Recently, music has undergone a sea of changes.
The 20th Century saw a revolution in music listening as the radio gained popularity worldwide and new media and technologies were developed to record, capture, reproduce and distribute music. Music performances became increasingly visual with the broadcast and recording of music videos and concerts. Music of all kinds also became increasingly portable. Headphones allowed people sitting next to each other to listen to entirely different performances or share the same performance.
Music is found in every part of the world, including the most isolated areas such as tribals. So it must be concluded that music must have been created before humans dispersed from Africa to different parts of the world. In other words, about 55,000 years ago.
It is probable that the first musical instrument was the human voice itself, which can make a vast array of sounds, from singing, humming and whistling through to clicking, coughing and yawning.
As for other musical instruments, in 2008 archaeologists discovered a bone flute in the Hohle Fels cave near Ulm, Germany. Considered to be about 35,000 years old, the five-holed flute has a V-shaped mouthpiece and is made from a vulture wing bone. The oldest known wooden pipes were discovered near Greystones, Ireland, in 2004. A wood-lined pit contained a group of six flutes made from yew wood, between 30 and 50 cm long, tapered at one end, but without any finger holes. They may once have been strapped together.
During the biblical period
According to Easton’s Bible Dictionary, Jubal was named by the Bible as the inventor of musical instruments (Gen. 4:21). The Hebrews were much given to the cultivation of music. Their whole history and literature afford abundant evidence of this. After the Deluge, the first mention of music is in the account of Laban’s interview with Jacob (Gen. 31:27). After their triumphal passage of the Red Sea, Moses and the children of Israel sang their song of deliverance (Ex. 15). But the period of Samuel, David, and Solomon was the golden age of Hebrew music, as it was of Hebrew poetry. Music was now for the first time systematically cultivated.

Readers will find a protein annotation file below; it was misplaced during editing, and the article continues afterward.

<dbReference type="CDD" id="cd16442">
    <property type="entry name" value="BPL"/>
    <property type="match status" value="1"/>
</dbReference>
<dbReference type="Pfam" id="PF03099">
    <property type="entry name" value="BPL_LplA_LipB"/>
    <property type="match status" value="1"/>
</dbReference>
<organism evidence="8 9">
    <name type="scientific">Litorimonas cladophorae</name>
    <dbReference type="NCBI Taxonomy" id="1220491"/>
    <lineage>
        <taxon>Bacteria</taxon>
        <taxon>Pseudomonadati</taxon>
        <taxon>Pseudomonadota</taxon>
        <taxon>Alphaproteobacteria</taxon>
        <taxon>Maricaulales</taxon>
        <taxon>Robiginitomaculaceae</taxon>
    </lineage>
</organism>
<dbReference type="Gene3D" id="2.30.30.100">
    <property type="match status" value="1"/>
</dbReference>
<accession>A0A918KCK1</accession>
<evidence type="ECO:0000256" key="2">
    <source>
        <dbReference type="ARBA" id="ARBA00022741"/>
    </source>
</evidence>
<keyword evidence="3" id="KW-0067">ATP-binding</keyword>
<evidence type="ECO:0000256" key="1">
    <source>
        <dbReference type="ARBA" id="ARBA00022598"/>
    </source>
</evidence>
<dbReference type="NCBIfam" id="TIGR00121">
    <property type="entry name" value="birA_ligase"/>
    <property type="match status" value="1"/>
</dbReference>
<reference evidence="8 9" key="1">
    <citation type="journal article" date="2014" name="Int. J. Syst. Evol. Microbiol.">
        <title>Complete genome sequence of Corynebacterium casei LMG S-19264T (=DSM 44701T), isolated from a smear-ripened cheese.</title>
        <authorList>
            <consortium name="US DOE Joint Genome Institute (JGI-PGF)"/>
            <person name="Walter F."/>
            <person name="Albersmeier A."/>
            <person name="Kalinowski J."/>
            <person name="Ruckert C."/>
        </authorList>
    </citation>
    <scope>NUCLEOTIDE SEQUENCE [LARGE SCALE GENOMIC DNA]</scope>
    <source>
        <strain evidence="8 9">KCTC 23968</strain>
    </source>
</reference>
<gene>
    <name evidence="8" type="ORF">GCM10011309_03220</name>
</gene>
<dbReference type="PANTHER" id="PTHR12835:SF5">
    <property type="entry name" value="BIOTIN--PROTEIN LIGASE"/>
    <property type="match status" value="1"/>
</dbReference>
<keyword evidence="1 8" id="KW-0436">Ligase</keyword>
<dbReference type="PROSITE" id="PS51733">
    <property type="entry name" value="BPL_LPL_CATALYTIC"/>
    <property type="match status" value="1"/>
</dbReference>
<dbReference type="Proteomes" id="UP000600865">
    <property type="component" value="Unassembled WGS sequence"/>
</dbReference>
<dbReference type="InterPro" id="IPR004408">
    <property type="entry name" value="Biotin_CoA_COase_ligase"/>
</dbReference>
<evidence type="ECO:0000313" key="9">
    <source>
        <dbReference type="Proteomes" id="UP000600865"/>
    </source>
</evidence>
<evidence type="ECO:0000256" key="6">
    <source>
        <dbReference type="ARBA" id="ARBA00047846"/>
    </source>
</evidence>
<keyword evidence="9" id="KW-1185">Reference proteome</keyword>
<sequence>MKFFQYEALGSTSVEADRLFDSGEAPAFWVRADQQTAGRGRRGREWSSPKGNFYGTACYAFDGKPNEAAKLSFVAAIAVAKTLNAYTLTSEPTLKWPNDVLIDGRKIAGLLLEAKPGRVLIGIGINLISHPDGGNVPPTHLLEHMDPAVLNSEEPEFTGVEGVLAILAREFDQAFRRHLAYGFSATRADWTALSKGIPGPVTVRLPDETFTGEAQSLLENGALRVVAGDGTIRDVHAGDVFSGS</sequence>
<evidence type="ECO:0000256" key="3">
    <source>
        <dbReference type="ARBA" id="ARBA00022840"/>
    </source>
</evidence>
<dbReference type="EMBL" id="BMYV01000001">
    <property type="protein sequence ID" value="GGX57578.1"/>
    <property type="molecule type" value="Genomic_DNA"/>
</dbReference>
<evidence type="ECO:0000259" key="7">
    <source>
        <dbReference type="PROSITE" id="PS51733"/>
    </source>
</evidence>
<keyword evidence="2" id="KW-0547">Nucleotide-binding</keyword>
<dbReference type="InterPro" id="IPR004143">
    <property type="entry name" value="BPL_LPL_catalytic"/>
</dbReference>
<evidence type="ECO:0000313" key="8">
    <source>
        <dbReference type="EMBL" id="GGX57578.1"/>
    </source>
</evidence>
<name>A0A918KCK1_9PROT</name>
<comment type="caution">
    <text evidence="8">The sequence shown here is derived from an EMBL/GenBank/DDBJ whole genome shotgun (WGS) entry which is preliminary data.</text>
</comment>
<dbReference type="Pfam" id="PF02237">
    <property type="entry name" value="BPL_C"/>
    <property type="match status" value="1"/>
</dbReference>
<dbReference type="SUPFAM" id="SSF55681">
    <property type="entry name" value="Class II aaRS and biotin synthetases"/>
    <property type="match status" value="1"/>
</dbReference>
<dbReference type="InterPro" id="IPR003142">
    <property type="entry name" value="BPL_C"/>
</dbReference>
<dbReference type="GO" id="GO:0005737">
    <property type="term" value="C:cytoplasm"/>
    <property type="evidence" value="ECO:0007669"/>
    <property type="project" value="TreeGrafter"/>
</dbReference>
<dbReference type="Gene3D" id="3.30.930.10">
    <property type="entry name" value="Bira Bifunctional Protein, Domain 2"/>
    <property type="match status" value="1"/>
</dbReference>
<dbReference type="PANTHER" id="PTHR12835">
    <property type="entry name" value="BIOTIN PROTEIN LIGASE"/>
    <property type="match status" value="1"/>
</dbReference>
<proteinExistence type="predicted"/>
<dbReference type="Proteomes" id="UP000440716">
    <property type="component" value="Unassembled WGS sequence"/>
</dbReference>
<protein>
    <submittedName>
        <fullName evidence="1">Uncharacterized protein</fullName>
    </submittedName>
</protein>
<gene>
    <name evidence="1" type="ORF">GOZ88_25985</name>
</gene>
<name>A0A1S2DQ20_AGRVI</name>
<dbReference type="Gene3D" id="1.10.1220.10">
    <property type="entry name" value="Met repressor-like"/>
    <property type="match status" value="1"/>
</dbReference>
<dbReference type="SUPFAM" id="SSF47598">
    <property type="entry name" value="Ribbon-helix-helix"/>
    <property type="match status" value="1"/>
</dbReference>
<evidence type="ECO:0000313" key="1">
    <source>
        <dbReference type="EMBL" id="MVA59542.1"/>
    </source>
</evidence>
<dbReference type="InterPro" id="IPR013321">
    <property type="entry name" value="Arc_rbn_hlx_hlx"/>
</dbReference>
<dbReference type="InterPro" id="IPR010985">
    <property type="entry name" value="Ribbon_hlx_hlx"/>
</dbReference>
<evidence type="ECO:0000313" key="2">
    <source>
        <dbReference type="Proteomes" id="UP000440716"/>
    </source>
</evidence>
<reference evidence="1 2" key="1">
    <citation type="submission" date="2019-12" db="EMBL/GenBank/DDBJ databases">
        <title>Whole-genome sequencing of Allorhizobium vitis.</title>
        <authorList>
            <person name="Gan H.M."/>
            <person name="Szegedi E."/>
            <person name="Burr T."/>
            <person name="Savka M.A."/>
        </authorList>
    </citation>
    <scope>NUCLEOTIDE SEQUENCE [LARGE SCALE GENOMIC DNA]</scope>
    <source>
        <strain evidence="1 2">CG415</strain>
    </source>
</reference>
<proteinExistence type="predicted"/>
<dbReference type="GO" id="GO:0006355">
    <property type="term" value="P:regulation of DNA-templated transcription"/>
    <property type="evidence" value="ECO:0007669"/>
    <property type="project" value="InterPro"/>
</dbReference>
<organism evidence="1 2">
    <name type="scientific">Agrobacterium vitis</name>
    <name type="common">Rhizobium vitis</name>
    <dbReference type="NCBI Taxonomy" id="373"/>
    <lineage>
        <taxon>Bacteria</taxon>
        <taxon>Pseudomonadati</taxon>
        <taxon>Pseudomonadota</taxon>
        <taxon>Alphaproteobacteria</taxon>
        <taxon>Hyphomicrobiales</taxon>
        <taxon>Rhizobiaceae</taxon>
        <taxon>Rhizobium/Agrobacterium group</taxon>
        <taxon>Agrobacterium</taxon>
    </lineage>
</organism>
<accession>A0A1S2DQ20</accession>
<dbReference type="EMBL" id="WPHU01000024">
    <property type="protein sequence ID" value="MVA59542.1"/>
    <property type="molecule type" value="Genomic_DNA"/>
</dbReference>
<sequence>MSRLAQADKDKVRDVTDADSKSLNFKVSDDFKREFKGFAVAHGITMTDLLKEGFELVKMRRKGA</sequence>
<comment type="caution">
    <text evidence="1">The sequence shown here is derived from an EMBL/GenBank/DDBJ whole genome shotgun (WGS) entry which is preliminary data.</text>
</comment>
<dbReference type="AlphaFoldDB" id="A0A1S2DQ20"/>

The invention of printing had an immense influence on the dissemination of musical styles, and along with the movement of the Franco-Flemish musicians, contributed to the establishment of the first truly international style in European music since the unification of Gregorian chant under Charlemagne. Composers of the middle generation of the Franco-Flemish school included Johannes Ockeghem, who wrote music in a contrapuntally complex style, with varied texture and an elaborate use of canonical devices; Jacob Obrecht, one of the most famous composers of masses in the last decades of the 15th century; and Josquin des Prez, probably the most famous composer in Europe before Palestrina, and who during the 16th century was renowned as one of the greatest artists in any form. Music in the generation after Josquin explored increasing complexity of counterpoint; possibly the most extreme expression is in the music of Nicolas Gombert, whose contrapuntal complexities influenced early instrumental music, such as the canzona and the ricercar, ultimately culminating in Baroque fugal forms.